No, I'm not going to blog about politics, who I voted for, or why. I never do. People who really want to know can ask me directly. I'm blogging about voting, and how every American citizen should either have mailed in their ballot, voted early, or made plans to vote on Election Day by now. Because this is the real instance in which a person's political opinion matters. I smile in a very annoying, condescending manner at anyone who's got an opinion on politics and doesn't vote, and you know, every recipient of this smile deserves it.
The midterm election is coming up, as everyone should know. I'll go ahead and post some really basic stuff about voting, just in case anyone reading this is doing it for the first time or, heaven forbid, doesn't know this stuff. You should have registered by now with your County Clerk. If not, register so you can vote next election. The County Clerk's website is also where you can find a sample ballot so that you can see what you will be voting on. READ IT, please. I'm always stunned when I hear people talk with surprise about ballot initiatives they didn't know about, etc. The information is there, get it, and start looking up the stuff you don't understand before you cast your ballot.
For further information on the candidates, one easy place to go is the website for your local chapter of the League of Women Voters. They provide each candidate with a questionnaire, and publish the candidates answers in downloadable PDFs available through their site. Also, it doesn't hurt to Google a candidate's name, read their website, etc. Whenever viewing any kind of ad for a candidate, always check to see who sponsored it. Be aware of bias.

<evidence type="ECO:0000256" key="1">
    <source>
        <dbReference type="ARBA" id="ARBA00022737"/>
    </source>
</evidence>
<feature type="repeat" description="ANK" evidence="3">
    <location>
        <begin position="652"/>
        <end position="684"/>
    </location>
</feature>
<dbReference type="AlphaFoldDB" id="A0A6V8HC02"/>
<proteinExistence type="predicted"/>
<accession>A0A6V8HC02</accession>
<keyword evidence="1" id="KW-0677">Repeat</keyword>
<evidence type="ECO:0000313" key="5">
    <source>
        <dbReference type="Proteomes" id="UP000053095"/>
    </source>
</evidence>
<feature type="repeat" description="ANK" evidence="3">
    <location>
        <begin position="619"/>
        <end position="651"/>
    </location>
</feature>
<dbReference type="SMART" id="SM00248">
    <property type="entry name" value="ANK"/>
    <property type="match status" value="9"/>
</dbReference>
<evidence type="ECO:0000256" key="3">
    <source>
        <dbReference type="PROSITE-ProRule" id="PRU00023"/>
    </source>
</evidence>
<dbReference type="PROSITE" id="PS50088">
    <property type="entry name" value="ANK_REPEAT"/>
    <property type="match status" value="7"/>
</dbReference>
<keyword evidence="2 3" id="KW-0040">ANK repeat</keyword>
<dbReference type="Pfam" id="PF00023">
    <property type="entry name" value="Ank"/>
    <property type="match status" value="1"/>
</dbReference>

If you start early enough, it should be feasible to meet the candidate. Some will do town hall meetings that you can go to, or for very local offices, you can often find the person's email address - make sure to use it only if it appears somewhere like on their official site. If it does, feel free to get in touch, ask them what they think, etc. Make sure to read the materials they've put out so that you don't ask them redundant questions they've answered publicly.
Also realize that you can leave parts of your ballot blank if you want to. It's better to leave a choice blank than to close your eyes and pick at random if you don't know either candidate, or can't understand the wording of the proposition or ballot initiative. I leave sections blank when I am truly indifferent, such as for ballot initiatives that don't directly affect me, or for races where I know both candidates and really would be happy with either, or am so disgusted with them both that I'd rather have neither.
As you can tell, I feel very strongly about voting. I'll tell anyone who'll listen to go do it, even when I know it means getting my own vote cancelled out. This is a democracy, but in order to be counted as a full citizen, everyone's got the responsibility to participate. It's the 22nd of October. Do you know where your polling location is?